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of the team on twitter. i'm @lukwesaburak. plenty more coming up, don't go away. it has been very mild today unlike yesterday temperatures reached 16 degrees. this time around cambridge, helped by some sunshine. we stay in this mannerfor the helped by some sunshine. we stay in this manner for the next helped by some sunshine. we stay in this mannerfor the next few helped by some sunshine. we stay in this manner for the next few days into the new year and it will be accompanied by blustery winds. the winds are coming from a long way south, all the way from the azores and madeira, bringing milderairto the uk and bringing in a lot of moisture in the form of cloud and there is still rain around. we have wet weather into the evening towards northern england and northern ireland and overnight that pushes into central and southern scotland and a band of rain sweeps eastwards across other parts of england and wales, helped by some blustery winds which will keep things mild. temperatures not falling much for most of us, except in northern scotland where the winds are lighter
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and we have clearer skies and it is chillier. the rain in east anglia soon scoots away and for many parts it will turn drier and brighter perhaps with sunshine and we still have the cloudy zone across southern scotland and outbreaks of rain that should become light and patchy into the afternoon. still mild in the central belt, 13 degrees here, 16 or possibly 17 in east anglia and the south—east of england. the previous warmest new year's eve was in 2011, temperatures reached 111.8 degrees in wales. we will possibly be that. as they smiled into the evening if you are seeing in the new year, this is weather we expect, patchy rain for northern and western parts of the uk, accompanied bya northern and western parts of the uk, accompanied by a strong southerly wind but that is keeping the mild air going. a windy day for new year's day, we have a band of rain snaking eastwards followed by a brighter weather and some sunshine but also showers, heavy ones for western scotland and northern ireland. still very mild for new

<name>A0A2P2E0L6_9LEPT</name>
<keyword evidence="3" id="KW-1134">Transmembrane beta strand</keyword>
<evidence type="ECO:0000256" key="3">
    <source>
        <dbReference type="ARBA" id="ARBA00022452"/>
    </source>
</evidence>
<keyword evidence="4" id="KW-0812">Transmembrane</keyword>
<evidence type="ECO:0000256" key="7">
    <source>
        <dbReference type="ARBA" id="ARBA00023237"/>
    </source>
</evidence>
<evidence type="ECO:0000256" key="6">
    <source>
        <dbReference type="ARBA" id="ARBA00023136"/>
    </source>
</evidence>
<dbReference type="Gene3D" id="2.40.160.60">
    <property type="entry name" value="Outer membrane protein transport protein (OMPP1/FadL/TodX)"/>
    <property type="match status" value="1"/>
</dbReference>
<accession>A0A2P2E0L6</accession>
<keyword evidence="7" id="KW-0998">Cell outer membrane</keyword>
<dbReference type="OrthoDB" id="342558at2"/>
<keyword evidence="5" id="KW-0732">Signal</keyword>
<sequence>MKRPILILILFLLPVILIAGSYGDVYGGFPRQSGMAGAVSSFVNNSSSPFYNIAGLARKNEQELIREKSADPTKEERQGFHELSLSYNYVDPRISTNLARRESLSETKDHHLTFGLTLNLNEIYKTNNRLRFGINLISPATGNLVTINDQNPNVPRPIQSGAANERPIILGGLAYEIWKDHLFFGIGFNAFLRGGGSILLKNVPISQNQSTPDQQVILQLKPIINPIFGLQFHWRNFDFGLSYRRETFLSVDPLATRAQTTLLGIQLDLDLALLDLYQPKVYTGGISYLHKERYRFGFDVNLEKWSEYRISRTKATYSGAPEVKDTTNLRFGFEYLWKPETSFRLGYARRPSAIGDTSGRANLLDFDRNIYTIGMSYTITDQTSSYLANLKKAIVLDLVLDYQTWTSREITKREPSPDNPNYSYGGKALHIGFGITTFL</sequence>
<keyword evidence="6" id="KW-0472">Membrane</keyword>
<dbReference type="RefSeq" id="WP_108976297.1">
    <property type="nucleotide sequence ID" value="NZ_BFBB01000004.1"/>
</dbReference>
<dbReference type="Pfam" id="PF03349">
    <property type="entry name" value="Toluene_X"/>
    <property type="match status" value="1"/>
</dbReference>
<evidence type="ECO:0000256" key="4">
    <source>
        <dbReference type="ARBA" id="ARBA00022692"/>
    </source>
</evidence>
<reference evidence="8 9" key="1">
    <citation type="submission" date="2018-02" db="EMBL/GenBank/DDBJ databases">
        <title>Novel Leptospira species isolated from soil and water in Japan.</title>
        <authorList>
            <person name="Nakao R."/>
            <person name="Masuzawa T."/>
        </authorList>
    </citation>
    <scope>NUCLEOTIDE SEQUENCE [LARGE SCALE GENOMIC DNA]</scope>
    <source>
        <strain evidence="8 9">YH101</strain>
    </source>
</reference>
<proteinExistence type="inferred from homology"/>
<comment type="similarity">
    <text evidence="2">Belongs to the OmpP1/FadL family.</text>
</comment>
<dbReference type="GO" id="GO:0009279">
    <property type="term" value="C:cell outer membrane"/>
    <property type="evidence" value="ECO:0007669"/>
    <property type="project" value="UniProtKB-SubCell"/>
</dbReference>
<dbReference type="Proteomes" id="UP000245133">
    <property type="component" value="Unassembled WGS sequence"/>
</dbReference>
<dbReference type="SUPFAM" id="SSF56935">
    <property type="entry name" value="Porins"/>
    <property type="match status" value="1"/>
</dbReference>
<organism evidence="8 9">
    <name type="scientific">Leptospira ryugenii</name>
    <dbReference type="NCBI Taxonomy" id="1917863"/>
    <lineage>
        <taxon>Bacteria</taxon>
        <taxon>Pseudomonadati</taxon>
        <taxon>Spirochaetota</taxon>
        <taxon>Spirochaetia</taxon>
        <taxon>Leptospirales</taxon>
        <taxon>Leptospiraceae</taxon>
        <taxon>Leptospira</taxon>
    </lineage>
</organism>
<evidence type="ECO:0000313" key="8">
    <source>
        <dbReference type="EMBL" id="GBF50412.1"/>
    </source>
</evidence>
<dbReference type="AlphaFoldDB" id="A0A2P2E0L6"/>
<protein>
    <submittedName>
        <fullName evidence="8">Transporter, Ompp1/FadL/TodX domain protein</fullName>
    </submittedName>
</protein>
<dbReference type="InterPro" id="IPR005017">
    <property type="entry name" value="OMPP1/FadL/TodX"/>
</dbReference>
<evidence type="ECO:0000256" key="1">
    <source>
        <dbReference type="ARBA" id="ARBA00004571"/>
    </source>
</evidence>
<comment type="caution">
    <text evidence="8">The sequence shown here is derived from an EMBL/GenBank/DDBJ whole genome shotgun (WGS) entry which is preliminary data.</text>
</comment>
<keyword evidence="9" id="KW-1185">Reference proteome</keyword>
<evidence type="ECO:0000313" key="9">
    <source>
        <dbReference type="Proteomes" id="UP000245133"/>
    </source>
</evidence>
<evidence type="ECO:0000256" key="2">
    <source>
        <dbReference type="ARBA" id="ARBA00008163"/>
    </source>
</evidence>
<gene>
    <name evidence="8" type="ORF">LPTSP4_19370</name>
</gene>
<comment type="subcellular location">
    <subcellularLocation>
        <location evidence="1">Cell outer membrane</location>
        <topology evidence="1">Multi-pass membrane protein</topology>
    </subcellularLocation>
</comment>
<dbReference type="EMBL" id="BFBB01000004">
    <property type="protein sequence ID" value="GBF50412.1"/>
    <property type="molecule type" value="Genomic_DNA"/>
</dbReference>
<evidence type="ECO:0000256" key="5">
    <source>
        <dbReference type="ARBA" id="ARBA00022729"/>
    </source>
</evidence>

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year's day, temperatures widely14 to 16 degrees. after saturday, new year's day, the weather changes a bit because that really matter is getting pushed away from the uk and instead the wind direction is more of a west to south—westerly, still mild but not as mild. and we have wet weather developing on sunday as well. particularly across southern and western parts of the uk. showers and western parts of the uk. showers and longer spells of rain in the rain could turn heavy as well. temperatures a few degrees lower on sunday but it still is mild for this time of year.
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this is bbc news.
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the headlines: ghislaine maxwell faces a long prison sentence after being found of grooming and trafficking teenage girls for abuse. guilty of five counts of grooming and trafficking teenage girls for abuse. maxwell procured the girls for the financier and convicted sex offenderjeffrey epstein. she faces the rest of her life behind bars. lawyers for some of the women abused by epstein have welcomed the conviction. south africa has lifted a night curfew on movement with immediate effect, as the government says the country has passed the peak of its latest covid wave driven by the 0micron variant. elsewhere, the us and europe continue to experience record levels of new infections. presidents biden and putin are holding another phone call as the us tries to build a common response with europe to russia's massing of troops on the ukrainian border. now on bbc news, review
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2021, the business year. ben thompson reflects on how the uk economy,